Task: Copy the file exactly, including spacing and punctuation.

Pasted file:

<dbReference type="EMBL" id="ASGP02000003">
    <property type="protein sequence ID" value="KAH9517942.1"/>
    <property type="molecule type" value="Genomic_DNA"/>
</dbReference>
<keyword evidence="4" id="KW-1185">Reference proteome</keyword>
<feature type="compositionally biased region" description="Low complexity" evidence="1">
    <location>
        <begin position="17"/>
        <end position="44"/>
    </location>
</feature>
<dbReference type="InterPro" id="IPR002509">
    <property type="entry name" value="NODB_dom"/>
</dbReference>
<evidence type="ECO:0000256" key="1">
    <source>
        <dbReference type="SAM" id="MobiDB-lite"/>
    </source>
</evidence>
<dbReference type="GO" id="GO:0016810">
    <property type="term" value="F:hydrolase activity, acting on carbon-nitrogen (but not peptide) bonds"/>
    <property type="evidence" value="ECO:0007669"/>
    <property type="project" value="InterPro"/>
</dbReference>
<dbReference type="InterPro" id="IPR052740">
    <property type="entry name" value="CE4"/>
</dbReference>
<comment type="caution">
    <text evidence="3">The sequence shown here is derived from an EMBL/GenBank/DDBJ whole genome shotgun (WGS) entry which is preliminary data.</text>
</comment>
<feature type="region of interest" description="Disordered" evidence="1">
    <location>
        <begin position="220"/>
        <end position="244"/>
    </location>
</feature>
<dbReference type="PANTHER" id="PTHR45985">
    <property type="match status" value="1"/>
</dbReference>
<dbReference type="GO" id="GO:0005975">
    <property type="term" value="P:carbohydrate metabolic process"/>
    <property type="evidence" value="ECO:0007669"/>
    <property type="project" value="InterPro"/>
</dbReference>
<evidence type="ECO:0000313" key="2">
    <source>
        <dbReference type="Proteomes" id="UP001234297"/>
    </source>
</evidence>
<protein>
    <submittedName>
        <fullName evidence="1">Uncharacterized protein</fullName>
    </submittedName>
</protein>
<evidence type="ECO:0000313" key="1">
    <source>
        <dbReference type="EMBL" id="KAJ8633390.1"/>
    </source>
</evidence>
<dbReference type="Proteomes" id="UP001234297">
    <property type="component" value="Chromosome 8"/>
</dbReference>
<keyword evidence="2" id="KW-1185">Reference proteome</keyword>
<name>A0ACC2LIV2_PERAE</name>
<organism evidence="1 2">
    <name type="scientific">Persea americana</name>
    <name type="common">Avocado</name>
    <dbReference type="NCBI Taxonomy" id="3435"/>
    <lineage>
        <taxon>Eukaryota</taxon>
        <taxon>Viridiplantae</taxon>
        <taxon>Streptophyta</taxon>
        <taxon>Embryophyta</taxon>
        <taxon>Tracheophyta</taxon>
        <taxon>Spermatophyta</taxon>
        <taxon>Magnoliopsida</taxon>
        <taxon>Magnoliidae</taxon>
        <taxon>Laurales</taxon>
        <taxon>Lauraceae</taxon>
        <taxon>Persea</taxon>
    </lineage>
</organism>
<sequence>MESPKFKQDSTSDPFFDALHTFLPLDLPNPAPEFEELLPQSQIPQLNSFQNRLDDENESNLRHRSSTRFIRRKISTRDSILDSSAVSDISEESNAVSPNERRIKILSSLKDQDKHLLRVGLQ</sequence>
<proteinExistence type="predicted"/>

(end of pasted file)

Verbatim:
<dbReference type="EMBL" id="ASGP02000003">
    <property type="protein sequence ID" value="KAH9517942.1"/>
    <property type="molecule type" value="Genomic_DNA"/>
</dbReference>
<keyword evidence="4" id="KW-1185">Reference proteome</keyword>
<feature type="compositionally biased region" description="Low complexity" evidence="1">
    <location>
        <begin position="17"/>
        <end position="44"/>
    </location>
</feature>
<dbReference type="InterPro" id="IPR002509">
    <property type="entry name" value="NODB_dom"/>
</dbReference>
<evidence type="ECO:0000256" key="1">
    <source>
        <dbReference type="SAM" id="MobiDB-lite"/>
    </source>
</evidence>
<dbReference type="GO" id="GO:0016810">
    <property type="term" value="F:hydrolase activity, acting on carbon-nitrogen (but not peptide) bonds"/>
    <property type="evidence" value="ECO:0007669"/>
    <property type="project" value="InterPro"/>
</dbReference>
<dbReference type="InterPro" id="IPR052740">
    <property type="entry name" value="CE4"/>
</dbReference>
<comment type="caution">
    <text evidence="3">The sequence shown here is derived from an EMBL/GenBank/DDBJ whole genome shotgun (WGS) entry which is preliminary data.</text>
</comment>
<feature type="region of interest" description="Disordered" evidence="1">
    <location>
        <begin position="220"/>
        <end position="244"/>
    </location>
</feature>
<dbReference type="PANTHER" id="PTHR45985">
    <property type="match status" value="1"/>
</dbReference>
<dbReference type="GO" id="GO:0005975">
    <property type="term" value="P:carbohydrate metabolic process"/>
    <property type="evidence" value="ECO:0007669"/>
    <property type="project" value="InterPro"/>
</dbReference>
<evidence type="ECO:0000313" key="2">
    <source>
        <dbReference type="Proteomes" id="UP001234297"/>
    </source>
</evidence>
<protein>
    <submittedName>
        <fullName evidence="1">Uncharacterized protein</fullName>
    </submittedName>
</protein>
<evidence type="ECO:0000313" key="1">
    <source>
        <dbReference type="EMBL" id="KAJ8633390.1"/>
    </source>
</evidence>
<dbReference type="Proteomes" id="UP001234297">
    <property type="component" value="Chromosome 8"/>
</dbReference>
<keyword evidence="2" id="KW-1185">Reference proteome</keyword>
<name>A0ACC2LIV2_PERAE</name>
<organism evidence="1 2">
    <name type="scientific">Persea americana</name>
    <name type="common">Avocado</name>
    <dbReference type="NCBI Taxonomy" id="3435"/>
    <lineage>
        <taxon>Eukaryota</taxon>
        <taxon>Viridiplantae</taxon>
        <taxon>Streptophyta</taxon>
        <taxon>Embryophyta</taxon>
        <taxon>Tracheophyta</taxon>
        <taxon>Spermatophyta</taxon>
        <taxon>Magnoliopsida</taxon>
        <taxon>Magnoliidae</taxon>
        <taxon>Laurales</taxon>
        <taxon>Lauraceae</taxon>
        <taxon>Persea</taxon>
    </lineage>
</organism>
<sequence>MESPKFKQDSTSDPFFDALHTFLPLDLPNPAPEFEELLPQSQIPQLNSFQNRLDDENESNLRHRSSTRFIRRKISTRDSILDSSAVSDISEESNAVSPNERRIKILSSLKDQDKHLLRVGLQ</sequence>
<proteinExistence type="predicted"/>